By Heidi Glaus

O'FALLON, Mo.(KSDK) - Chances are you've driven past them and not even noticed. Gauges old and new, manual and automated measure the river and creek levels.

"This is the automated gauge and this is what we call a pressure transducer," explains Mark Fuchs, service hydrologist at the National Weather Service. He's a man who knows these gauges well.

"That tube runs all the way down to the bottom of the channel. There's a gas inside the tube and the water exhorts a pressure at the bottom of that tube and that pressure is measured with instrumentation on the inside of the gauge," Fuchs goes on to explain.

The data is accumulated and then transmitted via satellite to a collecting station in Virginia. Walk a little farther along Highway K, and you'll find slightly older gauges, gauges that require someone to come out and read them.

"This is a crest stage gauge and it's a very simple piece of equipment. All it is Heidi, is a piece of wood with markings on it," Fuchs says pulling the stick from a metal tube.

The other one in a little metal box hanging over Dardenne Creek is a wire weight gauge that has to be lowered down to touch the water surface. And there's another, newer gauge at another point along the creek.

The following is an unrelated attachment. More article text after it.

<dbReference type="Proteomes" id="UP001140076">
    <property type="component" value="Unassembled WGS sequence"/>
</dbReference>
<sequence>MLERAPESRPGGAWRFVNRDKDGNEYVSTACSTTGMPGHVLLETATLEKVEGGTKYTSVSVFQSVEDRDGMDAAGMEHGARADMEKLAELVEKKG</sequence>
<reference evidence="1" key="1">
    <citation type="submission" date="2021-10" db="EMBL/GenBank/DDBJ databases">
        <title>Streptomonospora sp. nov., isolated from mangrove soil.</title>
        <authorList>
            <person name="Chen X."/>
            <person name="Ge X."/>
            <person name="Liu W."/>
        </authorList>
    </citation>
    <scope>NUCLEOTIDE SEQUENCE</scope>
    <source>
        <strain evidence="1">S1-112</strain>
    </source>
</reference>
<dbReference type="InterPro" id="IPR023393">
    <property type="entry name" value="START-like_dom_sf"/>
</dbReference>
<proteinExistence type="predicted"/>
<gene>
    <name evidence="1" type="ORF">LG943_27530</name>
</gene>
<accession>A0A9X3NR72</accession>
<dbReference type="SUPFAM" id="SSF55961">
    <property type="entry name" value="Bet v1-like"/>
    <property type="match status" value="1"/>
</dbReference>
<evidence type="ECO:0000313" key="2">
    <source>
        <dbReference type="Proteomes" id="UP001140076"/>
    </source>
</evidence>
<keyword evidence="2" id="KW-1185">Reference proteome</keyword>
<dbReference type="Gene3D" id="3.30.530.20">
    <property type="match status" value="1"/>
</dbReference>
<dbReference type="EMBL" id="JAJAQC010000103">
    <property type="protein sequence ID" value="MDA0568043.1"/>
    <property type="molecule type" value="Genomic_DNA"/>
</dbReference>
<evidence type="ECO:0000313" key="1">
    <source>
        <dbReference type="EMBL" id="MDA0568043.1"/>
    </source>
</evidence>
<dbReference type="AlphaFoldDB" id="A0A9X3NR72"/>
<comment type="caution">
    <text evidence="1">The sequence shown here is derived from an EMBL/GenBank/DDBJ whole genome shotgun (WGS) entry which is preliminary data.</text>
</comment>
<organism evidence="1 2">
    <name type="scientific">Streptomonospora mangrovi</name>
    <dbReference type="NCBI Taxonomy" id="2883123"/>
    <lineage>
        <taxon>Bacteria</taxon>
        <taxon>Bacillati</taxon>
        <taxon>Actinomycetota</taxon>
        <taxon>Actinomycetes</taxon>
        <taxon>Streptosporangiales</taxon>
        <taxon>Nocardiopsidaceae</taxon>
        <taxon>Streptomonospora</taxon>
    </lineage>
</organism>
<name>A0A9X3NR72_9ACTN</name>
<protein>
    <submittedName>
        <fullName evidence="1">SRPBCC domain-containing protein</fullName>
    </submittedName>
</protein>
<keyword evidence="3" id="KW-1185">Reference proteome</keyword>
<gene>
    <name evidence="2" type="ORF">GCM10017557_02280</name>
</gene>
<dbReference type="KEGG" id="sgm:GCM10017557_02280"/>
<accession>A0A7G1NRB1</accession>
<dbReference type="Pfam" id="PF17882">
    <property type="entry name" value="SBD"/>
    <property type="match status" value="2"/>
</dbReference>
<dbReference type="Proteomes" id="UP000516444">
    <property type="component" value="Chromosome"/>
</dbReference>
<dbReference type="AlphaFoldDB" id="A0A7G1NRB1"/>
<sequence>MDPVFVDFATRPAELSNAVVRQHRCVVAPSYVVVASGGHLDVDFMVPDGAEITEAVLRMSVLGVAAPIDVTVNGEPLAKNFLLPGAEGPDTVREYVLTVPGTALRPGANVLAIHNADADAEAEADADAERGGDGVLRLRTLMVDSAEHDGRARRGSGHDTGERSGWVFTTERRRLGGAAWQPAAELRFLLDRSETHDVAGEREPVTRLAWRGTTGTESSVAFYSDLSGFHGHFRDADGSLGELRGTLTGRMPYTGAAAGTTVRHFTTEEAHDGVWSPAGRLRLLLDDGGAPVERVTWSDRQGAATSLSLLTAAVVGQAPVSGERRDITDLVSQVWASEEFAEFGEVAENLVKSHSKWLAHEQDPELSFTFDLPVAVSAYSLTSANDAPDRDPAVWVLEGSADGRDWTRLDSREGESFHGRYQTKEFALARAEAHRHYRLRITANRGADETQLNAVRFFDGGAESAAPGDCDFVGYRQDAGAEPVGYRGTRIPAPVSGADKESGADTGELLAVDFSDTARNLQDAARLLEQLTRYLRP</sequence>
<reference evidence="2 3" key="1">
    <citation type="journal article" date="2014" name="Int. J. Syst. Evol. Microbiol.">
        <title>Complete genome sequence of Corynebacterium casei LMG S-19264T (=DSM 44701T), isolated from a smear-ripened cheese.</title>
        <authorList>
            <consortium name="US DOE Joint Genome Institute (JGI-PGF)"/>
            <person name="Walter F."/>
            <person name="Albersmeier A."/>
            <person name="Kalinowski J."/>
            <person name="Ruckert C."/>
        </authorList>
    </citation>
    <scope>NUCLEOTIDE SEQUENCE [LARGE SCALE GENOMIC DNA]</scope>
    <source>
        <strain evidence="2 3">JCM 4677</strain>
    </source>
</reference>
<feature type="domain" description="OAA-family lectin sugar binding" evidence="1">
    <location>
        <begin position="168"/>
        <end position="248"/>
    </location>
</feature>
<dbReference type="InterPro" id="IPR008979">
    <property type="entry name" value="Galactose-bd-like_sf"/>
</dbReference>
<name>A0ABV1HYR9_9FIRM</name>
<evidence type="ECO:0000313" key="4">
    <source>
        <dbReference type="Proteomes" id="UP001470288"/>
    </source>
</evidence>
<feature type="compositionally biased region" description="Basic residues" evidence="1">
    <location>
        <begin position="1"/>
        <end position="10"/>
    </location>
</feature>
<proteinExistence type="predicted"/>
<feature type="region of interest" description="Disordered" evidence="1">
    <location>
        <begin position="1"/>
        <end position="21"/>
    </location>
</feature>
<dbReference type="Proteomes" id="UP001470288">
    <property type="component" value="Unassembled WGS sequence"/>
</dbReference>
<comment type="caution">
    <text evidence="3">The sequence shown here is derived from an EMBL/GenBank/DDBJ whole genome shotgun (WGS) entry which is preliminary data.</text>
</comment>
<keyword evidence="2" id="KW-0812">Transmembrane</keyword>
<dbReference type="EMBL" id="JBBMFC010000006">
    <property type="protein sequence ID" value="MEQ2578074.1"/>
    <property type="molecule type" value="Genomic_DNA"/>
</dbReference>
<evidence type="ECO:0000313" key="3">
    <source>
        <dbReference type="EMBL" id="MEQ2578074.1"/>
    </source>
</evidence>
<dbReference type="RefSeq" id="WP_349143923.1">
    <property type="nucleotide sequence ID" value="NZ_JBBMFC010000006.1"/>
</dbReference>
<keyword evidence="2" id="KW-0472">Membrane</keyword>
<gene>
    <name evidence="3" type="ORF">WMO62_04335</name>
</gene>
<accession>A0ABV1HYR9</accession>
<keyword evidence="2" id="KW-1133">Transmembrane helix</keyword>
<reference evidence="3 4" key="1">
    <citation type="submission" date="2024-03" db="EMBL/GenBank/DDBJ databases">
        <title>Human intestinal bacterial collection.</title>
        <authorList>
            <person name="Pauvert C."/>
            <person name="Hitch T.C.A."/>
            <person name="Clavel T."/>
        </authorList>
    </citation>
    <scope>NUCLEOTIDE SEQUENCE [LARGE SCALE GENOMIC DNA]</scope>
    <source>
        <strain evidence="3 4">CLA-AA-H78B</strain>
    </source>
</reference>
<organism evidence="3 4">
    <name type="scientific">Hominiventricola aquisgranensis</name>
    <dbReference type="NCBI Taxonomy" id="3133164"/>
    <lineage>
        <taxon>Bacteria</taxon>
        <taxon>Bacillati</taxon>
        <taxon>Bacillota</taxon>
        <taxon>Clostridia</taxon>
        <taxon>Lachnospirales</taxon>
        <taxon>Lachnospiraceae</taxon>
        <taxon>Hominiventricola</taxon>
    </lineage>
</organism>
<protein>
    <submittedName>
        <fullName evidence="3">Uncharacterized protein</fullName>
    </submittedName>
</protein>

"This is some of the newest technology we have, locally anyway. This is a radar gauge and what this thing does is bounces electromagnetic pulses off the water surface," Fuchs says.

All of these gauges measure basically the same thing, but surprisingly the bottom doesn't equal zero.

"Zero is kind of arbitrary," Fuchs points out.

It's something that dates back to the 1800s.

"They had some idea to how low the river might get and how high it could get so they had never seen it any less than what they established as zero," Fuchs says.

So zero varies from site to site, and in case you were wondering, gauges are placed in certain areas for a variety of reasons.

"Some of these gauges are here because of the potential impact, some of them are here for scientific reasons," Fuchs goes on to say.

They also help withresearch on water quality or urban runoff.

Whatever the reason they're around, maybe now you'll notice them.

If you have a Hey Heidi question, email Heidi at

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